Chocolate Chip Mandel Bread Recipe

By Dawn Lerman

(The Nosher via JTA) — I was the only person in Miss Duckler’s kindergarten class without a sibling. I hadwished so long for a sister. But I had also wished on a star for a Baby Alive doll, and that never came true. So when my Aunt Jeannie picked me up from school and shared the birth of my sister April, I couldn’t really believe it. I started cheering and skipping in circles. “I have a sister, I have a sister!”

As we drove off in her silver Cadillac Eldorado, I was dying with anticipation. I wanted to see what April looked like, hold her, and be one of the first voices she heard. Breaking the news that we would have to wait till morning before we could go to the hospital, Aunt Jeannie pulled out a bag of her just baked chocolate chip mandel bread.

“They’re still warm,” she said, trying to comfort me. 

Biting into the heavenly biscuits, still warm, with puddles of melted chocolate, my mood lifted.

When we arrived at her house, she led me to her secret freezer — “the just in case.” The just in case was hidden in the back of the basement and was only to be opened on very, very special occasions. It was stocked with decorative cookies and cakes that we feasted on. When my belly was full, she taught me how to measure, whip, and separate eggs so we could restock for future festivities.

She also taught me the magic of transforming recipes using swaps from her bag of tricks, even though I never saw an actual bag.

“If you are missing a couple of ingredients and can’t get to the store, or if you wanted to lighten the sugar, butter or dairy content in a recipe to make it a little healthier and a little more waistline friendly, I have all the tricks!” my aunt boasted.

When I left Aunt Jeannie’s house,  I not only had a new baby sister, but several baking secrets — many of which were top secret and could be used for baking desserts on nights that meat was served.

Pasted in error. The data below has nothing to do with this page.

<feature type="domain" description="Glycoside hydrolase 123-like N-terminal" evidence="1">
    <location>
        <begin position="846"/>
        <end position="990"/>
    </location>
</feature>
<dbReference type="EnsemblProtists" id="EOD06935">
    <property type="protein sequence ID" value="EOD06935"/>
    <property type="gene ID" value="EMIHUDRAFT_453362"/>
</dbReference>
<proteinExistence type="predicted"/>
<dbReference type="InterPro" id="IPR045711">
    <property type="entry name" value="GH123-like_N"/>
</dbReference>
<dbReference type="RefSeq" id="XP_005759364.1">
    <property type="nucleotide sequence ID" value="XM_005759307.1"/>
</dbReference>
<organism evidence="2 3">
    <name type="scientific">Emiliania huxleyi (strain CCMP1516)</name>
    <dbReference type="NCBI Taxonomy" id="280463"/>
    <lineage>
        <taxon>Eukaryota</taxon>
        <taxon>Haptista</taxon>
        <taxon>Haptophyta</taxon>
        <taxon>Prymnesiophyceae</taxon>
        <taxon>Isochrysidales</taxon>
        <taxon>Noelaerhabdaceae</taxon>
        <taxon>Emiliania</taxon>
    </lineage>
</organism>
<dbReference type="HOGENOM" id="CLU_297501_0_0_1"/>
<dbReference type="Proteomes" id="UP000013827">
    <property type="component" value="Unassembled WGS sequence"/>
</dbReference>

3 cups of flour (plus more for kneading)
1 1/2 teaspoons aluminum-free baking powder
1/4 teaspoon salt
3 eggs, beaten
1 cup sugar
1 cup melted butter or oil
2 teaspoons vanilla extract
1 teaspoon almond extract or orange juice
1/2 cup chocolate chips, semisweet
Butter, oil, or parchment paper for the baking sheet


In a large bowl, mix together the flour, baking powder, and salt and set aside. In another bowl combine the beaten eggs and sugar until smooth. Whisk in the butter or oil, the vanilla extract, and the almond extract or orange juice and then pour into the dry ingredients until it turns into dough. Then stir in the chocolate chips. Make into a large ball and chill in a glass bowl covered with plastic wrap in the refrigerator for 2 hours.

Grease a baking sheet or cover with parchment paper and preheat oven to 350 F.

Remove the dough from the refrigerator and wait 5 minutes so the dough is more pliable. Coat your hands with flour and remove the dough from the bowl. Knead the dough and divide into 2 pieces. Form each piece into a roll about 3 inches wide. Place the rolls side by side onto the prepared baking sheet. They should stretch the length of the sheet. Bake 20 minutes at 350, until the rolls have started to turn brown. Then reduce the heat to 250 and bake for another 15 minutes.

Remove the rolls from the oven onto a rack. Let cool about 10 minutes, until cool enough to handle. Then slice them diagonally about every 1/2 inch. Return the cookies to the baking sheet and lay them flat. Return to the oven and bake until lightly golden, about 30 minutes at 250. Allow to cool completely on a wire rack before serving. The cookies will get crunchier as they cool. Yield: 28 biscuits.

Recipe reprinted with permission from My Fat Dad, A Memoir, of Food Love and Family with Recipes by Dawn Lerman. 

(Dawn Lerman is a board-certified nutrition expert, founder of Magnificent Mommies Wellness and a contributor to The New York Times Well Blog. For more information about Dawn, go to

The Nosher food blog offers a dazzling array of new and classic Jewish recipes and food news, from Europe to Yemen, from challah to shakshuka and beyond. Check it out at

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